One of California’s most complex and unusual financial/political/legal conflicts was settled last week, but the deal left a couple of mysteries.
The two Southern California utilities that own the now-shuttered San Onofre nuclear power plant agreed to modify a 2014 Public Utilities Commission decree that had saddled their customers with two-thirds of $4.7 billion in decommissioning costs.
Instead, the costs will be split about 50-50, saving the ratepayers $775 million under a negotiated agreement.
It’s a win for consumer groups and Michael Aguirre, the former San Diego city attorney whose law firm has been fighting the initial PUC decree for nearly four years and will receive $5.4 million for its efforts.
The PUC’s 2014 decision ratified a deal struck by its then-president, Michael Peevey and a Southern California Edison executive in a private 2013 meeting in a Warsaw, Poland, hotel room.
Edison is the majority owner of San Onofre, with San Diego Gas and Electric the minority owner, and Peevey is the former president of Edison. As part of the deal, Edison donated $25 million to a Peevey-sponsored UCLA climate-change research project.
After the meeting was disclosed, Aguirre filed a series of actions, including a federal lawsuit, challenging the secret agreement. He also demanded emails he alleged could show that Gov. Jerry Brown was a party to the deal.
Brown’s office has denied any role and the existence of any San Onofre-related emails, and the PUC has steadfastly rejected Aguirre’s demands. A Superior Court judge sided with Aguirre, saying, “Withholding records of allegedly ex parte secret deals resulting in a shifting of utility losses to ratepayers cannot possibly be a regulatory function of the PUC.” But the PUC prevailed on appeal.
Meanwhile, the state Department of Justice opened a criminal investigation. “There is probable cause to believe that Michael Peevey … used his position to influence SCE’s commitment of millions of dollars to UCLA to fund a research program,” a DOJ agent said in an affidavit for a search warrant.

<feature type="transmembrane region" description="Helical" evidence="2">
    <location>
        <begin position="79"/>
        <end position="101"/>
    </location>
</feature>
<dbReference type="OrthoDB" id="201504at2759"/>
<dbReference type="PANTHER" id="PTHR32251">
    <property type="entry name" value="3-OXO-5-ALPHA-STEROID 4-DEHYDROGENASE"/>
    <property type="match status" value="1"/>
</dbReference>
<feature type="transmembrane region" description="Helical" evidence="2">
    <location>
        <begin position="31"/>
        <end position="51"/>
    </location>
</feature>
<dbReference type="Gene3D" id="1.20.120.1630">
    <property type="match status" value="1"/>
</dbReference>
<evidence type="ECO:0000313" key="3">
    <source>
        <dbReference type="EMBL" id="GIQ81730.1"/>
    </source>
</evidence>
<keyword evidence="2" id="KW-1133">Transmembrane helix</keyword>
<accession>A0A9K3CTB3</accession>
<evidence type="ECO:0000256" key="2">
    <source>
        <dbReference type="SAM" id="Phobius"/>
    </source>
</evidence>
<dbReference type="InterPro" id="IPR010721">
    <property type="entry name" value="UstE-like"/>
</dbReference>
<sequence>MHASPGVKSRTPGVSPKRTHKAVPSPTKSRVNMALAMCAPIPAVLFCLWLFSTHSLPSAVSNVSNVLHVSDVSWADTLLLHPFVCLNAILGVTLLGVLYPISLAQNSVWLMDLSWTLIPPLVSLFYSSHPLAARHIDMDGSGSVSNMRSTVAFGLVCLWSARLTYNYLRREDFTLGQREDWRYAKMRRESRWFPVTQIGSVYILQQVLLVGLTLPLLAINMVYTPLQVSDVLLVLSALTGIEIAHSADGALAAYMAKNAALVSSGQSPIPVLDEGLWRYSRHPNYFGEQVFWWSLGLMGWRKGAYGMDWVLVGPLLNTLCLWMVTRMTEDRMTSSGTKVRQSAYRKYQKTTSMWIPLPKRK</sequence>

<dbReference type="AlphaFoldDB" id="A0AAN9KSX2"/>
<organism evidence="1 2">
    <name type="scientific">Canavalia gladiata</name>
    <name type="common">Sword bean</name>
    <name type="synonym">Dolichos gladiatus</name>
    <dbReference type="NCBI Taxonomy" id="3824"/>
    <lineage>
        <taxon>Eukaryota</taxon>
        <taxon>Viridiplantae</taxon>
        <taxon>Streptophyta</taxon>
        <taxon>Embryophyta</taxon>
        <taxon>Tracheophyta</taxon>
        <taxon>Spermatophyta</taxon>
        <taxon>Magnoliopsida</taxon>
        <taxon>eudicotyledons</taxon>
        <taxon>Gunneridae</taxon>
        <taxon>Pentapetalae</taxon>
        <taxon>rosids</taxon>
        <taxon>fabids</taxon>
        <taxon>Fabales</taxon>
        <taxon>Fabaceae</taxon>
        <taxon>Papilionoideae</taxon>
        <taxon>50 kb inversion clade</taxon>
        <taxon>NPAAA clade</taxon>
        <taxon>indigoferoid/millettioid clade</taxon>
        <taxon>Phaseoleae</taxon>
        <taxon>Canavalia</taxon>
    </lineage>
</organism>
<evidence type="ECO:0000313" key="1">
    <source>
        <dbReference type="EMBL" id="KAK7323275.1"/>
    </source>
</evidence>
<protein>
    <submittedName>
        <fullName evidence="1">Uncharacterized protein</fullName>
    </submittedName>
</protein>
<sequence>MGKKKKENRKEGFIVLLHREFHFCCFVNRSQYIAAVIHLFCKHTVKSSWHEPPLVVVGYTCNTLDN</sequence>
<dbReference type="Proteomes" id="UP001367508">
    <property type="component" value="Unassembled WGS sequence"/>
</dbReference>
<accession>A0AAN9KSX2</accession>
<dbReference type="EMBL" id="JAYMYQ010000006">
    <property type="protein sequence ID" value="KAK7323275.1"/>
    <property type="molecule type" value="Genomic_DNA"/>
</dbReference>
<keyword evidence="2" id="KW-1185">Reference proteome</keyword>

Eventually, Peevey was forced to step down from the PUC, saying, “Twelve years is enough.”
The commission adopted a somewhat baffling attitude toward the scandal. It fined Edison $16.74 million for engaging in ex parte, or unofficial, negotiations, but in trying to quash Department of Justice search warrants, it defended such private dealings as a normal aspect of rate setting.
Moreover, until last week’s revised deal, the PUC had refused to modify the original decree that let the utilities and their stockholders mostly off the hook.
The San Onofre scandal and other cases, such as private communications with Pacific Gas and Electric over a disastrous gas-pipeline explosion, indicate that the PUC has been too cozy with the utilities it is supposed to regulate in the public interest.
In response, Peevey’s successor, Michael Picker, has promised more transparency and accountability, and the Legislature has enacted some reforms.
With the new San Onofre settlement, the criminal investigation and the effort to open emails involving Brown—if they exist—could just fade away. The episode has been embarrassing to everyone involved except Aguirre, so there’s probably little appetite for continuing to air dirty linen.
However, the still-pending aspects of the San Onofre case should not be allowed to wither. The Department of Justice should tell us, one way or the other, whether it considers the Warsaw meeting a criminal act. And we should be told whether Brown, as Aguirre alleged for years, played a role in what happened.
Sunshine, after all, is the best antidote for official malfeasance.